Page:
les

Ava Dawn

Ava Dawn

Me preguntaron si te conocía, pero les dije que no. What's the "les" for? Here's the translation. "They asked me if I knew you, but I said no".
Ava Dawn

Ava Dawn

Maybe the les is for the "they"
Steven-W15

Steven-W15

Exacto.
Robert-C7

Robert-C7

Les is an indirect object pronoun for 'them'. Isn't the translation for the sentence this: Me preguntaron si yo te conocía, pero me dijeron que no.
the-hefay

the-hefay

I'm no expert in either direct or indirect pronouns but I think this translation might help clarify. "pero les dije que no" "but I told them no" Of course I am open to corrections if I'm wrong.
the-hefay

the-hefay

Robert maybe I'm messing this all up, but I believe this is what you wrote. "pero me dijeron que no" "but they told me no." Pero como dije, no soy un experto.
Dan-H24

Dan-H24

I think the provided translation, "but I said no," is one of those confusing ones that could be more clear to new learners. What the hefay said, "I told them no." is better. I thought of it like this: "but I said (to them) 'no.'"
Robert-C7

Robert-C7

It was early when I tackled this question so I will take another stab at it. Me preguntaron si te conocía, pero les dije que no. Les dije que no = I told them no. The sentence says the answer I gave was to them so we use an indirect pronoun for them, hence les. Now, as for the sentence I gave earlier, that is what Google Translate (GT) gave and I don't know why. If I ask GT to translate "I told them no" it gives "les dije que no". But if I ask GT to translate "They asked me if I knew you, but I said no", I get "Me preguntaron si yo te conocía, pero me dijeron que no." Why this translation? Is there something we are missing? If I rephrase it to "They asked me if I knew you, I told them no", then GT gives "Me preguntaron si yo te conocía, pero les dije que no." Beware of Google Translate.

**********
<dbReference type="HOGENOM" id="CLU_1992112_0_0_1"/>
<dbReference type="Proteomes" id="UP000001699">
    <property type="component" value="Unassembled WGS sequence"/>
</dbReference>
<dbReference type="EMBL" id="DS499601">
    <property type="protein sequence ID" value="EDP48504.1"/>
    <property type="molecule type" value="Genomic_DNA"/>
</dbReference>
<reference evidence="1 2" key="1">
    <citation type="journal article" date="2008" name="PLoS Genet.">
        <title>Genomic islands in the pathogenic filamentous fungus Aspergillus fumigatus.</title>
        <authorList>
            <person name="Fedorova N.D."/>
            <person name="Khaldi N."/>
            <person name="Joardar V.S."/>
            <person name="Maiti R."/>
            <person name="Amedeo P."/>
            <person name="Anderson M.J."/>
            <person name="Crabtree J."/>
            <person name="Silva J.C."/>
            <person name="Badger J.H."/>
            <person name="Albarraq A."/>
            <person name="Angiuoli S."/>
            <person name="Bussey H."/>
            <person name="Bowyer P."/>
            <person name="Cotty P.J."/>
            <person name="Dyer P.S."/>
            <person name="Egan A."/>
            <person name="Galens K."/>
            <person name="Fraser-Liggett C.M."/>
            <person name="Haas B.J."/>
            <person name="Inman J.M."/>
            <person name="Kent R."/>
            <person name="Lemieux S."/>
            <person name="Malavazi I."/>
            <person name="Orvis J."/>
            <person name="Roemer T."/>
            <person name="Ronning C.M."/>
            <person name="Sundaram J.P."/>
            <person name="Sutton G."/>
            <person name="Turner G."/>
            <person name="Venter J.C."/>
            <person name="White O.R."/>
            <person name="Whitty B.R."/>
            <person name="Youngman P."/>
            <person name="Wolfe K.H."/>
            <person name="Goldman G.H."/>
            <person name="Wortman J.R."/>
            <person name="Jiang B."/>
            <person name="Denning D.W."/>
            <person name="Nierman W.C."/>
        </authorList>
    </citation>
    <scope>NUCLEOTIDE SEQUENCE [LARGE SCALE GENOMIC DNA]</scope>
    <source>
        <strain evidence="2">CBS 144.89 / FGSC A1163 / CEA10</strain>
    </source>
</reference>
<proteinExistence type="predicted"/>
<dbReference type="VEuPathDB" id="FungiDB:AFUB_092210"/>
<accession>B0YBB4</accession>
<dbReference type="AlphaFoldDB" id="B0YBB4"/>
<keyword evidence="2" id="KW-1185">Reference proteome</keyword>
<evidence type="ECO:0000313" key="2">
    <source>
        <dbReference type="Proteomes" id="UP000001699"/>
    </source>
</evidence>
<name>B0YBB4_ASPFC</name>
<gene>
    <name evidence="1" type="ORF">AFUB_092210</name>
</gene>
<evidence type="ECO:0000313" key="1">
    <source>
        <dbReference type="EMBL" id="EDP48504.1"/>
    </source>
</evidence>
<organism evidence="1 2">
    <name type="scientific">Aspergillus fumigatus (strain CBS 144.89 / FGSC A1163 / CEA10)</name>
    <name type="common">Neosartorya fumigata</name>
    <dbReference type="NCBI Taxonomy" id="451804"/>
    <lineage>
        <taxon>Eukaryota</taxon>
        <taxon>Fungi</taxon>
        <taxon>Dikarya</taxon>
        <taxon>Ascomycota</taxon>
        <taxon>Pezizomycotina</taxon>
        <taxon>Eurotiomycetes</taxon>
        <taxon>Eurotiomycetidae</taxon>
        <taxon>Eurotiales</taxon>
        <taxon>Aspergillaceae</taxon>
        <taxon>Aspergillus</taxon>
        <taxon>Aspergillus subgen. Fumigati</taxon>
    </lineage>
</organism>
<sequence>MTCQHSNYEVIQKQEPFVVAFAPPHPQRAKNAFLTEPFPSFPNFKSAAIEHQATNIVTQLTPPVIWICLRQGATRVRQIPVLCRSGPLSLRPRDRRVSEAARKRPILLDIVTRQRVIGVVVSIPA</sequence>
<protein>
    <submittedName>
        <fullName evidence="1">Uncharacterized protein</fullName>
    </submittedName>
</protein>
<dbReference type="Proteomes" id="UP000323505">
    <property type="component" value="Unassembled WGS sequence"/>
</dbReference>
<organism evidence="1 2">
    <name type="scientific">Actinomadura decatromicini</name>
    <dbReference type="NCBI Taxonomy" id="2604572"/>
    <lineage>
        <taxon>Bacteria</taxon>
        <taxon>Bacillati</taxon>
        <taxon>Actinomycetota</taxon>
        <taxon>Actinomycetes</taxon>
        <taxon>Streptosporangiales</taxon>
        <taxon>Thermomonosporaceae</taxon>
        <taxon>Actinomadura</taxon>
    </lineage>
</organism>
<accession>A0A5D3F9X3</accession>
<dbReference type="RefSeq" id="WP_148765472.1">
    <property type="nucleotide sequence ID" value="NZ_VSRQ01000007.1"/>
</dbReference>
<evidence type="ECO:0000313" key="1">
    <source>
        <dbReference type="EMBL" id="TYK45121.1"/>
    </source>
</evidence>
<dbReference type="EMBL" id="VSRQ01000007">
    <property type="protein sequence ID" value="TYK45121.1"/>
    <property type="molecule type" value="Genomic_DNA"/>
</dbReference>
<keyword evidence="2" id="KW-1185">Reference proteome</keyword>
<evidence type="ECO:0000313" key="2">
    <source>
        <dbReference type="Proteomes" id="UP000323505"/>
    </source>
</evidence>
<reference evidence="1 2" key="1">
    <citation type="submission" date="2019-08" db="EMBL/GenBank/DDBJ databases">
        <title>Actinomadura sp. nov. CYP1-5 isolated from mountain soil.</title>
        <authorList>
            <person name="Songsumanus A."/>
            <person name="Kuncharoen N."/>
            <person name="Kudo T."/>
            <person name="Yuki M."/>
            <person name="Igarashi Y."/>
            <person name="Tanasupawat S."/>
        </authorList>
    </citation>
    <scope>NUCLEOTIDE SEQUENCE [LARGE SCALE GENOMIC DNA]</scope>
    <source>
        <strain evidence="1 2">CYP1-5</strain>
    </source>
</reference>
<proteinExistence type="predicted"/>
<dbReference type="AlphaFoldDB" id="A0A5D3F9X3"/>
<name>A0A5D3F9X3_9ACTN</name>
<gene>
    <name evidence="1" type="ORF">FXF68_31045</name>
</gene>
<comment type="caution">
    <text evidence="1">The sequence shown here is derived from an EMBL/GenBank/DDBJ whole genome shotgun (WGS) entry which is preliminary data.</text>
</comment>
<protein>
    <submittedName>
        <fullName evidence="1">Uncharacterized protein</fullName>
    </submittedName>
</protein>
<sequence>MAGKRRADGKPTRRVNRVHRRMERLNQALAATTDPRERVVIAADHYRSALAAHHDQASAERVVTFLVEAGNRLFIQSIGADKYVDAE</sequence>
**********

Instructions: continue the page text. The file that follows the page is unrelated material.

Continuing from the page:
Dan-H24

Dan-H24

¡Pienso que debimos tomar las translaciones de Google o Bing o otro sitios web con un muy grande grano de sal!
Ava Dawn

Ava Dawn

What is the "le"? Does it go with camisa or amigo? ¿Qué camisa le prestaste a tu amigo? Which shirt did you lend to your friend? I am hoping that asking these questions will eventually make it understandable. It also says that "which" is que rather than cual because a noun follows it.
Dan-H24

Dan-H24

Pienso que... Le is an indirect object pronoun. Prestaste (lend) is the verb, la camisa is what was lent, making it the direct object. The camisa was lent TO tu amiga, making amiga the indirect object. So le is referring to amiga. ...¡Pienso que!
Steven-W15

Steven-W15

Dan is quite correct, Aurora. You are going to see this construct frequently: - "... le [verb] a [someone]." The following phrases are correct: - "¿Qué camisa le prestaste?" - "¿Qué camisa le prestaste a tu amigo?" The following phrase is not correct (I'm 90% sure - we discussed this elsewhere in the forum): - "¿Qué camisa prestaste a tu amigo?" The added "le" would seem redundant for an English speaker.
Dan-H24

Dan-H24

I will return the favor, Steven, and say that your last statement is correct. This was/is one of the most difficult grammatical things for me to understand. As you say, we English speakers are accustomed to using either the indirect object itself, or the IO pronoun but not both. I finally got it into my head that the IOP is required, and the clarifying phrase that includes the IO can be used to, as Robert said in another post, "disambiguate" the sentence.

Ask a question or a post a response

If you want to ask a question or post a response you need to be a member.

If you are already a member login here .
If you are not a member you can become one by taking the free Rocket Spanish trial here .